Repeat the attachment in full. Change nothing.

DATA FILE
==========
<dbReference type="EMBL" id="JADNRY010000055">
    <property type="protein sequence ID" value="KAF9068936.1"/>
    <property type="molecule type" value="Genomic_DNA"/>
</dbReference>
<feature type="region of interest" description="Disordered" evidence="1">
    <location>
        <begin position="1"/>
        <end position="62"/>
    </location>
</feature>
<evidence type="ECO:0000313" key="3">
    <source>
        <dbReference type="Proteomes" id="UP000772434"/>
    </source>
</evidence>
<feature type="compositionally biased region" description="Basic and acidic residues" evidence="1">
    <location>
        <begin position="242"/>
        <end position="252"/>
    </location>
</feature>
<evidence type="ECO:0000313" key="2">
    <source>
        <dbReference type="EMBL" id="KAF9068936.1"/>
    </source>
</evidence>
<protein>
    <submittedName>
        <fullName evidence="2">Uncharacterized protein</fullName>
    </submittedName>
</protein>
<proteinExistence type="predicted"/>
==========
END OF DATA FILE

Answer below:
<dbReference type="EMBL" id="JADNRY010000055">
    <property type="protein sequence ID" value="KAF9068936.1"/>
    <property type="molecule type" value="Genomic_DNA"/>
</dbReference>
<feature type="region of interest" description="Disordered" evidence="1">
    <location>
        <begin position="1"/>
        <end position="62"/>
    </location>
</feature>
<evidence type="ECO:0000313" key="3">
    <source>
        <dbReference type="Proteomes" id="UP000772434"/>
    </source>
</evidence>
<feature type="compositionally biased region" description="Basic and acidic residues" evidence="1">
    <location>
        <begin position="242"/>
        <end position="252"/>
    </location>
</feature>
<evidence type="ECO:0000313" key="2">
    <source>
        <dbReference type="EMBL" id="KAF9068936.1"/>
    </source>
</evidence>
<protein>
    <submittedName>
        <fullName evidence="2">Uncharacterized protein</fullName>
    </submittedName>
</protein>
<proteinExistence type="predicted"/>